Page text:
Potential and Caveats of Lipidomics for Cardiovascular Disease
Since the seminal publications from the Framingham study in the mid-sixties,1 the measurement of lipid levels, mainly of total cholesterol, total triglycerides, and LDL and HDL cholesterol, is routine clinical practice for cardiovascular disease (CVD) and lipid-lowering therapy. A more detailed assessment of the lipid composition, that is, the molecular species that constitute the lipid classes is not widely used, mainly due to the caveats of assessing the lipidome. The human lipidome is estimated to include thousands of molecular lipid species with functional diversity. The molecular lipid species within a lipid classes share a modular composition with fatty acids being attached to a common backbone. While a characteristic head group within the backbone defines the lipid class, the diversity of molecular lipid species derives from the conjugated fatty acids.2 The conjugated fatty acids can differ in their carbon chain length, the number, position, and configuration (cis or trans) of their double bonds, and in the position and type (acyl, alkyl, or vinyl) of linkage to the backbone.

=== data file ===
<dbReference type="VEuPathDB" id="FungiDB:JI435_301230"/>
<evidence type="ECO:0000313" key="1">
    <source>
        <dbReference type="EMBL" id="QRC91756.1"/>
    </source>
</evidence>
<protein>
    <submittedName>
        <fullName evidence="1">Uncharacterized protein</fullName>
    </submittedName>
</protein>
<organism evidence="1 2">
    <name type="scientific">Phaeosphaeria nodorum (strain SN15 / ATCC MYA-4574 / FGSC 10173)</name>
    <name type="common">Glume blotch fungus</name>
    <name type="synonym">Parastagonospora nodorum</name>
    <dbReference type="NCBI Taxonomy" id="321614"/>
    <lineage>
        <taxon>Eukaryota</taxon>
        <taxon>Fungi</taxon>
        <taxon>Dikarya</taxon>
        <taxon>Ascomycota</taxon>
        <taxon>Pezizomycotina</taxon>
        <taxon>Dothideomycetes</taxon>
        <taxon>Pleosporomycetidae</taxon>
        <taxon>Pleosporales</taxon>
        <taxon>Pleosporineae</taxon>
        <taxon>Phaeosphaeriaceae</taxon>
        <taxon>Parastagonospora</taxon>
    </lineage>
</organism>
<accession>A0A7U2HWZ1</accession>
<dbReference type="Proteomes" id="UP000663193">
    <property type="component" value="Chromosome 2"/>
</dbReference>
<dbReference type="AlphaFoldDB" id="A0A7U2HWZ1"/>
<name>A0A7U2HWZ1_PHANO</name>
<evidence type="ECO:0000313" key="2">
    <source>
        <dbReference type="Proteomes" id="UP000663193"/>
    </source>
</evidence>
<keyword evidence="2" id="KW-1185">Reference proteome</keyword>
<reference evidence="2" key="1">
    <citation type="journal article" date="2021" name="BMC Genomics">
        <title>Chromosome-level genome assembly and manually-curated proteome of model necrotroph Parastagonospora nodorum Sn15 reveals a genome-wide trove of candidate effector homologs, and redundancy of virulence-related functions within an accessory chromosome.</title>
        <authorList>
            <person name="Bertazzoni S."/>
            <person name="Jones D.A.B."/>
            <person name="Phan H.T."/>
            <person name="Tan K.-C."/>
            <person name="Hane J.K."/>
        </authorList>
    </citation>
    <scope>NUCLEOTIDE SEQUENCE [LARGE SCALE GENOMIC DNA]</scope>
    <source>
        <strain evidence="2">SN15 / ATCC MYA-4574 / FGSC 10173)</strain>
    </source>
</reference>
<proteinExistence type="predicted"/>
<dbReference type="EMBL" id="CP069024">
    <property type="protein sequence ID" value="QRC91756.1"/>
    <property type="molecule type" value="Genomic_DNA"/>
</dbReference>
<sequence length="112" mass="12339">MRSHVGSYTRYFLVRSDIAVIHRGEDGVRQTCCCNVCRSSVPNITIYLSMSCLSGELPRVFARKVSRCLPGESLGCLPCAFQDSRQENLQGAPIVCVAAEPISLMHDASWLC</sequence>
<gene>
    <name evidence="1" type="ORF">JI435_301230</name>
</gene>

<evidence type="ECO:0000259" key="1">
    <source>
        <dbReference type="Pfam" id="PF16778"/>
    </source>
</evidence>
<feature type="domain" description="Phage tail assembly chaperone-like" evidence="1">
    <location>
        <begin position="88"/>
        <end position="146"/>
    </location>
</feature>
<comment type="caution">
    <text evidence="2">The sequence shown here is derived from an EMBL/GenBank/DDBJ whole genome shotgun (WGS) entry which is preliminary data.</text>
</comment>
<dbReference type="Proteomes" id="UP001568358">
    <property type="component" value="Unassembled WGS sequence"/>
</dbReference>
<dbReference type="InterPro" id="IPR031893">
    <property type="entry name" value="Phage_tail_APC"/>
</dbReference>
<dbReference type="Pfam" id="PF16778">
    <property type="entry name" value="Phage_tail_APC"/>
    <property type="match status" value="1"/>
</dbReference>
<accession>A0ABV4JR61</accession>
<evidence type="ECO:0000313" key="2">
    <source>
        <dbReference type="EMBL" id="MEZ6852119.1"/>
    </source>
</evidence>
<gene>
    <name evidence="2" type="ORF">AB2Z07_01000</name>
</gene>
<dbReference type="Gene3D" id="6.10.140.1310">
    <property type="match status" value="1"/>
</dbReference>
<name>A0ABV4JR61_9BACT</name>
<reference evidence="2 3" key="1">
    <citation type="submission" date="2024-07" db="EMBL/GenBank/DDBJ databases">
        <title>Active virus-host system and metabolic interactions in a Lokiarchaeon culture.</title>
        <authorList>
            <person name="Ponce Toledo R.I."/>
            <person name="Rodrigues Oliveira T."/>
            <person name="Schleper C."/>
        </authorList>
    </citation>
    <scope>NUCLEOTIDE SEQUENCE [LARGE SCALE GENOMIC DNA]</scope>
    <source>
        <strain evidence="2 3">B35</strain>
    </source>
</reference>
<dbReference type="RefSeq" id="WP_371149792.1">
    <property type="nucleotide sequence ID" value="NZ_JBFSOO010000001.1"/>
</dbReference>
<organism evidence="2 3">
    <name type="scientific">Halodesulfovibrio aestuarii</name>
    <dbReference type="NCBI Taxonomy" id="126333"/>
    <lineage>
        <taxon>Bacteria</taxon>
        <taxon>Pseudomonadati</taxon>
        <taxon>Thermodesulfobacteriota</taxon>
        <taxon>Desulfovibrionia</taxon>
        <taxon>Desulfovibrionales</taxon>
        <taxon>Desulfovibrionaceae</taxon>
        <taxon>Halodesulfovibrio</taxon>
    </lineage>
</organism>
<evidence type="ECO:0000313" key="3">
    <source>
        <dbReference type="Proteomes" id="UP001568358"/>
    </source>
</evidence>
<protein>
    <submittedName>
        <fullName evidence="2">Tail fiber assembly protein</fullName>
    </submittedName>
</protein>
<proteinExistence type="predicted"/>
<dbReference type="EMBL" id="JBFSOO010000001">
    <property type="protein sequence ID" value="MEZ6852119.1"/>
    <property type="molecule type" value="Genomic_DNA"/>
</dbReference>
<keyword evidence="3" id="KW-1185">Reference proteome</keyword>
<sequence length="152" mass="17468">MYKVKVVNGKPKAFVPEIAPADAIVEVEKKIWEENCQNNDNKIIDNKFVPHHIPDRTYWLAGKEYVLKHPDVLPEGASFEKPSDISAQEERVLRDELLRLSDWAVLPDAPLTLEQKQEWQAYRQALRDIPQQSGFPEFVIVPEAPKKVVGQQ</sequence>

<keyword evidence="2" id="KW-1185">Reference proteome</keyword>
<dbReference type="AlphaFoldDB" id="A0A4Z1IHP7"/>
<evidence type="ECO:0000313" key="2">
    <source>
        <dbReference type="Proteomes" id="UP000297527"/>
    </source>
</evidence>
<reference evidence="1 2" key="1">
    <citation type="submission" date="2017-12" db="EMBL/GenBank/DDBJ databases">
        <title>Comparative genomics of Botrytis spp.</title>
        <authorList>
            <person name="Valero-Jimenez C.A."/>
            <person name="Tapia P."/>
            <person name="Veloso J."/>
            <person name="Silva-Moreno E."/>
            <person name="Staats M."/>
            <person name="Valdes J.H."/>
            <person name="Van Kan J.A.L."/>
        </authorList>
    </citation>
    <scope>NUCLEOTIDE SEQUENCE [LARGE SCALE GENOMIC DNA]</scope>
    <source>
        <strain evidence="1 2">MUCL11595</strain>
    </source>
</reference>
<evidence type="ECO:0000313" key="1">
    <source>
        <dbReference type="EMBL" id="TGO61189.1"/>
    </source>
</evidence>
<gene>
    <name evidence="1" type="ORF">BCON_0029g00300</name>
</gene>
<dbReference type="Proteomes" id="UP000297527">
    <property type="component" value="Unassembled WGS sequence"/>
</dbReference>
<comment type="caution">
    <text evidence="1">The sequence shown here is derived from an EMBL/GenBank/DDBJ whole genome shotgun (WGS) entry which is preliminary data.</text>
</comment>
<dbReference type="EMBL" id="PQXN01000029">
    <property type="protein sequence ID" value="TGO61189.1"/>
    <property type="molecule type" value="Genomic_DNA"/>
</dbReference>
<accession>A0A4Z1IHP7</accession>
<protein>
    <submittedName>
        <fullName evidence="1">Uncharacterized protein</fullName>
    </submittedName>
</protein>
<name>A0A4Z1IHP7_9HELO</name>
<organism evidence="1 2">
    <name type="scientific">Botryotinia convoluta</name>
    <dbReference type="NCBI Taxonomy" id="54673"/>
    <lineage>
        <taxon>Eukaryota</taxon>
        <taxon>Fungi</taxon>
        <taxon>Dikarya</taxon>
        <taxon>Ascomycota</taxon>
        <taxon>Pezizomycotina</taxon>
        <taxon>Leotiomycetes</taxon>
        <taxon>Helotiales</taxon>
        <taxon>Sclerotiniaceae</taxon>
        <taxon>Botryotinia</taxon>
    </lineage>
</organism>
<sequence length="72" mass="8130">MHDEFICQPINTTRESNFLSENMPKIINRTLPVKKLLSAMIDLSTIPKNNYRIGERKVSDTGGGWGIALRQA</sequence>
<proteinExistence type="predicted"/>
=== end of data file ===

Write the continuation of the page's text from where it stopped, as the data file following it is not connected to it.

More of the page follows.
- Received September 18, 2016.
- Accepted October 5, 2016.